Definition of Baltic Exchange:
Worlds premier ocean freight market for mostly dry bulk cargo (such as coal, grains, and iron ore) where ship owners and cargo owners are matched by the exchanges members called ship brokers. Situated in London, it is also the market for buying and selling ships (accounting for about half the worlds new and second-hand tonnage), and where forward freight agreements are traded. The exchange started informally in 1744 in the Virginia & Maryland Coffee House at Threadneedle Street frequented by merchants and ships captains, and its full name is Baltic International Freight Futures Exchange. See also Baltic indices.
An association of companies, based in London, whose members are engaged in numerous international trading activities, especially the chartering of vessels to carry cargo.
The Baltic Exchange is a London-based exchange that provides real-time maritime shipping information to traders for settling physical and derivative shipping contracts. The exchange has regional offices in Singapore, Shanghai, and Athens.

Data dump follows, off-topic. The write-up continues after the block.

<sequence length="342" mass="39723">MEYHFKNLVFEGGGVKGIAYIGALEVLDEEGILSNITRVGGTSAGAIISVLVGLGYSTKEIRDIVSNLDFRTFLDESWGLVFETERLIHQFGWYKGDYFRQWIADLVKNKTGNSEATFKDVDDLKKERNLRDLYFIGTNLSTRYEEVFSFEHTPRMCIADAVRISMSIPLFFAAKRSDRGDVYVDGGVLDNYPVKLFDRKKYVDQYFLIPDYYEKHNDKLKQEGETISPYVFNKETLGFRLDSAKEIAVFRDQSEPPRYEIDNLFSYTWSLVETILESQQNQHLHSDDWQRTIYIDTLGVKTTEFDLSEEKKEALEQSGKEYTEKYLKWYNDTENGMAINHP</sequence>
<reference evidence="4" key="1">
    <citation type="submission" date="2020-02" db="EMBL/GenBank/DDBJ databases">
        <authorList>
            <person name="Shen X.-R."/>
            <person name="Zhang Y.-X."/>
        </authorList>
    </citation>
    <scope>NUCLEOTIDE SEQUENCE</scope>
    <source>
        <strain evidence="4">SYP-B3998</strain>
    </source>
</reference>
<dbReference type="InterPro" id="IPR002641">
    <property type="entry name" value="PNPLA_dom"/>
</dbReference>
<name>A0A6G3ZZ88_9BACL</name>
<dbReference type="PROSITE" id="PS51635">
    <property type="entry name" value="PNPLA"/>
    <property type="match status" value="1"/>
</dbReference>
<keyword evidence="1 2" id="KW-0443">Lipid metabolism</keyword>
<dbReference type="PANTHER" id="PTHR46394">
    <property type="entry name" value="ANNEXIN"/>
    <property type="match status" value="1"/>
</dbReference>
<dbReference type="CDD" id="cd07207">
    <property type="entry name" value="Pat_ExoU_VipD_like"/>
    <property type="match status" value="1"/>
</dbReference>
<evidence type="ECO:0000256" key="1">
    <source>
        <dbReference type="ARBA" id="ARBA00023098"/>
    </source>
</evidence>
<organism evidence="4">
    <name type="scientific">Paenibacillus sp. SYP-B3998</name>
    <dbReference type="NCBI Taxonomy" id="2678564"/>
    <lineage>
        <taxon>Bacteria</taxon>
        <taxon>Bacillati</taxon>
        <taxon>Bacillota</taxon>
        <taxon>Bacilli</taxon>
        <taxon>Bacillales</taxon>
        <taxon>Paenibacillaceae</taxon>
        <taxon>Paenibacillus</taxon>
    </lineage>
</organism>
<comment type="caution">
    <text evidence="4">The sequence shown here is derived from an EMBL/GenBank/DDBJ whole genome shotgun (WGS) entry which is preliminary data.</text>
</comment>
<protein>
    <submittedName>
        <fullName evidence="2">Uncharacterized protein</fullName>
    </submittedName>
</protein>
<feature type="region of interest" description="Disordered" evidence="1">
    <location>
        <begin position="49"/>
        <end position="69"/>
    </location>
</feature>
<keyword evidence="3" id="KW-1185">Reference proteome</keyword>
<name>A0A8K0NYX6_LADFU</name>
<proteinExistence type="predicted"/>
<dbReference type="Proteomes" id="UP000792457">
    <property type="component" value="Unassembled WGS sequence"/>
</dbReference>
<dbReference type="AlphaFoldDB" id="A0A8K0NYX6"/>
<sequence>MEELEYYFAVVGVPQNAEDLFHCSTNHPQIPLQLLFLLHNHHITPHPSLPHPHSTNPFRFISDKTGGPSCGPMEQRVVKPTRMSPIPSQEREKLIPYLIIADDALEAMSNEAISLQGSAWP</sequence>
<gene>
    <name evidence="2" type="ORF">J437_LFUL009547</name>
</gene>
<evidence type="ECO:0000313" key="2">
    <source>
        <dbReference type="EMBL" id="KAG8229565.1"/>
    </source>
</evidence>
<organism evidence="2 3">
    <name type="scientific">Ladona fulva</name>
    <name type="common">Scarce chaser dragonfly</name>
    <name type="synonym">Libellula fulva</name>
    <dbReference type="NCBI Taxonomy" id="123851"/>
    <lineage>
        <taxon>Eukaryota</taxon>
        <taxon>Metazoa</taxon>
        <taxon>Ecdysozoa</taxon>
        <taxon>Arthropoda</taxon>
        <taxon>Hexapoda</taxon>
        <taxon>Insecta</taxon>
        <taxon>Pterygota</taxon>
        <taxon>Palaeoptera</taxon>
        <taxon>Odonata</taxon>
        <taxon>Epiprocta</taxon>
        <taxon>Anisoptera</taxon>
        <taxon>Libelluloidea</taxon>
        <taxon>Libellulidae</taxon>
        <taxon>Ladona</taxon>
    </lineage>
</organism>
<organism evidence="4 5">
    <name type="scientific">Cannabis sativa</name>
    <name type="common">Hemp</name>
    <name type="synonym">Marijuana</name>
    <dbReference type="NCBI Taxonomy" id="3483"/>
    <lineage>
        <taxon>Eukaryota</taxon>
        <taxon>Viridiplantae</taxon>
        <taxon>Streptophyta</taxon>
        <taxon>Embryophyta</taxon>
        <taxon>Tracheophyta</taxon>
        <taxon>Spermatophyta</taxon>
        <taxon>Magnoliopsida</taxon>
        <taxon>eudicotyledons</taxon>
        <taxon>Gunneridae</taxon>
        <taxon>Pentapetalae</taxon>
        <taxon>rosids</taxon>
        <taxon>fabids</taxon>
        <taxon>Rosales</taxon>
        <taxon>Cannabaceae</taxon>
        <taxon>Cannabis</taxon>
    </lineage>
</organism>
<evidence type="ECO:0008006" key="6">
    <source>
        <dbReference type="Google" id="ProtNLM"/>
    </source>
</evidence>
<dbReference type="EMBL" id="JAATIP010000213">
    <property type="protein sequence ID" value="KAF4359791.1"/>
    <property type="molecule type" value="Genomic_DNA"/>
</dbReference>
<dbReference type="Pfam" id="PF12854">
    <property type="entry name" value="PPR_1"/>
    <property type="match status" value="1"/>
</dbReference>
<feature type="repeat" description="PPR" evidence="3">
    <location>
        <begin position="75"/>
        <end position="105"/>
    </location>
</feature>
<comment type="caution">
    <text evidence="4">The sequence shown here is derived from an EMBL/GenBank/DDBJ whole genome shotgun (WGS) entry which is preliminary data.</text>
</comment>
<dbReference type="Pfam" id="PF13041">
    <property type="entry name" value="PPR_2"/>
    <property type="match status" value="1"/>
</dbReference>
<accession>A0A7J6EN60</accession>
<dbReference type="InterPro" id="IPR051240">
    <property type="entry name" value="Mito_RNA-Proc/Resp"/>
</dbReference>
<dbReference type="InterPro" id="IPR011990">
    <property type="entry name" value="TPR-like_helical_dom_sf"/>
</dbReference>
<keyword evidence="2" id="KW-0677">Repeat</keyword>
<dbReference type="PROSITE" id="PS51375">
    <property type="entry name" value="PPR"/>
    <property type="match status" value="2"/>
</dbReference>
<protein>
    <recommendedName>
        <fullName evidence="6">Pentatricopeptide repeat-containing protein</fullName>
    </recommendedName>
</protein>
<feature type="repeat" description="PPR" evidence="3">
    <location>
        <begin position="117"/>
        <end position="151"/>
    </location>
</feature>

The Baltic Exchange was started in 1744 at a coffee house, where shipowners and merchants gathered to transact business, in Threadneedle Street in London. To bring order to informal trades, membership and rules of trades were devised in 1823. As England's trading connections and prowess grew, the exchange also gained in the number of its members and transactions. It was acquired by the Singapore Exchange SGX in November 2016.
How to use Baltic Exchange in a sentence?
- The Baltic Exchange provides real-time maritime shipping information to settle physical and derivative shipping contracts.
- It provides a varied set of services, from information about freight markets to frameworks for business cooperation between various parties.
Meaning of Baltic Exchange & Baltic Exchange Definition